Since new practices take time to stick, I recommend you try one new habit each month. That way, you can get in a good rhythm before adding a new one. Feel free to tackle any one of these habits first as the order that you do them in is up to you. By the end of the year, you’ll have a whole new decluttered way of life!
This year: Recycle publications you haven’t read after two weeks. If you’ve kept a magazine for that long and haven’t cracked it, there’s a good chance you won’t get to it before the next issue arrives. You can recycle these magazines without guilt, keeping in mind that you won’t get more of “your money’s worth,” as the catchphrase goes, by cluttering up your valuable space with stacks of unread magazines.
This year: Empty your wallet and purse of receipts, business cards, extra tissues daily. And while you’re at it, form a habit of checking your pockets when you remove that item of clothing. If you don’t want to lose important papers among the grocery receipts, this is a good habit to adopt. Simply recycle, shred or file, as appropriate.
This year: Sort through mail as soon as it enters your home. Even if you’ve switched most of your documents to paperless, marketing materials such as store mailers, local real estate flyers and supermarket circulars still seem to make their way into our physical mailboxes. To stay ahead of a pileup, sort on the same day that you bring mail into your house. Deal with these items right away: Recycle, shred, file or scan.
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This year: Multitask while you are brushing your teeth and take a quick assessment of your toiletries drawer. Discard any items that have expired or that you realistically will never use again. If you don’t love that lipstick color, chances are you won’t suddenly change your mind. It serves no purpose for you to hang on to it — even if it was expensive.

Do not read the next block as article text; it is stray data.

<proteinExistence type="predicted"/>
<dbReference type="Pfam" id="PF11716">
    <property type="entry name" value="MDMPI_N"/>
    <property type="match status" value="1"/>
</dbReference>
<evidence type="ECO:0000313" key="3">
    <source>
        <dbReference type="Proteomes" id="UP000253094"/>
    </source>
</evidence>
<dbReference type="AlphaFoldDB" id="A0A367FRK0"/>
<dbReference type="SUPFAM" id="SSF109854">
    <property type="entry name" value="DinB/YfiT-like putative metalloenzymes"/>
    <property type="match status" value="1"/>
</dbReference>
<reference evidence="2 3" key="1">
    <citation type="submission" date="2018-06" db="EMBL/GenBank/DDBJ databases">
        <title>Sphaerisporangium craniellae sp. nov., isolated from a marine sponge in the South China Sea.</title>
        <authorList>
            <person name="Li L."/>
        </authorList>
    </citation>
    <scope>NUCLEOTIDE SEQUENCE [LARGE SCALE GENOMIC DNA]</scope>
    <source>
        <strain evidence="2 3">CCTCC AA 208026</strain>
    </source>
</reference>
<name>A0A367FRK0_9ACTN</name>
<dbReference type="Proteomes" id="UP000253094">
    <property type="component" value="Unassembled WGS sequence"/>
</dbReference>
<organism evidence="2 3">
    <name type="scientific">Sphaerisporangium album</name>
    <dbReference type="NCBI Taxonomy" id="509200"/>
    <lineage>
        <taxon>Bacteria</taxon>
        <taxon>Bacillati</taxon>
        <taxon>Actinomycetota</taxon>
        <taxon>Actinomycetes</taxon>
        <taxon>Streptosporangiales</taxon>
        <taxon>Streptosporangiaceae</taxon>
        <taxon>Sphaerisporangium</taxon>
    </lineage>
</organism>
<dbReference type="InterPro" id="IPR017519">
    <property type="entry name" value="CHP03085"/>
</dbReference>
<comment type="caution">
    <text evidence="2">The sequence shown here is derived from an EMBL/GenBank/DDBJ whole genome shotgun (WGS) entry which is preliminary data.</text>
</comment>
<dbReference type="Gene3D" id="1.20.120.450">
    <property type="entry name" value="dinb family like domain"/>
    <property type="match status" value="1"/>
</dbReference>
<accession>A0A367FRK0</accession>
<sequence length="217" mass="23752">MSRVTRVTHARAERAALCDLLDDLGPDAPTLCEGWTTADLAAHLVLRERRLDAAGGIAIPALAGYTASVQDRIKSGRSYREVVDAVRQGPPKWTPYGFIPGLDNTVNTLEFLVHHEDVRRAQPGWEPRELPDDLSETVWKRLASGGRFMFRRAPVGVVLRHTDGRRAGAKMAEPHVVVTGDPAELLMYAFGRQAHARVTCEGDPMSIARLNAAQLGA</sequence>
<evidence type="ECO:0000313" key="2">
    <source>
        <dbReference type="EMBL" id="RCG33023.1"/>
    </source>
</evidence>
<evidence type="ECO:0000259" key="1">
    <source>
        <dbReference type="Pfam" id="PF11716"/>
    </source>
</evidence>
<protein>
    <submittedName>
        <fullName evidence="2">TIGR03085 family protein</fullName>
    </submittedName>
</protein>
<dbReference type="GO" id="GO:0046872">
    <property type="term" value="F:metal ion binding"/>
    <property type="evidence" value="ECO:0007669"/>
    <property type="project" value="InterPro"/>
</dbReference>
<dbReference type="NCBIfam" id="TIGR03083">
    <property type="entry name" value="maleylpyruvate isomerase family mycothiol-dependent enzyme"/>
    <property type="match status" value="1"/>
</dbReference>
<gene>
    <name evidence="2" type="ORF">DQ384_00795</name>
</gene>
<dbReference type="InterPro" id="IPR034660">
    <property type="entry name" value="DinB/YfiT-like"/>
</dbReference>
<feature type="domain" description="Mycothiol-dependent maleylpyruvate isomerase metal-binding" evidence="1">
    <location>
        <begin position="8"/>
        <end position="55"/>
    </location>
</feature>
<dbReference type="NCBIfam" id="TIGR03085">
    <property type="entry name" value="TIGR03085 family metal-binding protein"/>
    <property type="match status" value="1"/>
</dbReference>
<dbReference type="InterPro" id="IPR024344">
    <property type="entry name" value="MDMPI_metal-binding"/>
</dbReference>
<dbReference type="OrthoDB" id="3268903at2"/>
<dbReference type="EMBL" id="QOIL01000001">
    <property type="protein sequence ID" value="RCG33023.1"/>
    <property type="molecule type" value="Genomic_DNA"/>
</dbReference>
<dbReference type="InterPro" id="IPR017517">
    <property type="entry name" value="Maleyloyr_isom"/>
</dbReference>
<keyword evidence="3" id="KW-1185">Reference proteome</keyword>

This year: Donate, exchange, return or sell gifts that you don’t love or need. My sister-in-law is a great example of following this habit, and she has done so with gifts I’ve given her that missed the mark. Though I usually put a lot of thought into picking gifts, sometimes I just don’t get it right. When she decides not to keep my gift, I’m not offended. She knows I am well-meaning, and in turn, I wouldn’t want her to keep something she doesn’t like. Plus, because she’s honest with me, I know her better and have become more spot-on with my gift giving. Actually, that’s a good reason to be honest: If you feign love of a gift when you actually don’t love it, you may receive more of the same in the future!
Gifts that don’t come with a gift receipt may still be accepted by retailers in exchange for store credit, though frequently for the current price, which may be lower than what the gift giver paid for it. Clothing, toys and household goods can be donated to nonprofits or sold at a local consignment store.
This year: Send photos first and ask if they actually want or need those items. It’s not uncommon to declutter and want to pass on your beloved items to family and friends. But consider why you are doing this. Is it because you think they will really love it, or because it is worth a lot and you would feel less guilty giving it away if someone you know could enjoy it? Marie Kondo, author of The Life-Changing Magic of Tidying Up, notes that giving your items to friends and family may be your way of avoiding those feelings of guilt and could even be burdensome for the receiver. So ask first.
If they do want your item, be sure it is picked up within a reasonable amount of time; otherwise, your decluttering effort is defeated. I’ve had friends say they want my items, only to forget about them for a couple of months, indicating to me that they really didn’t love them in the first place. Then I know that I can go ahead and donate or sell it.
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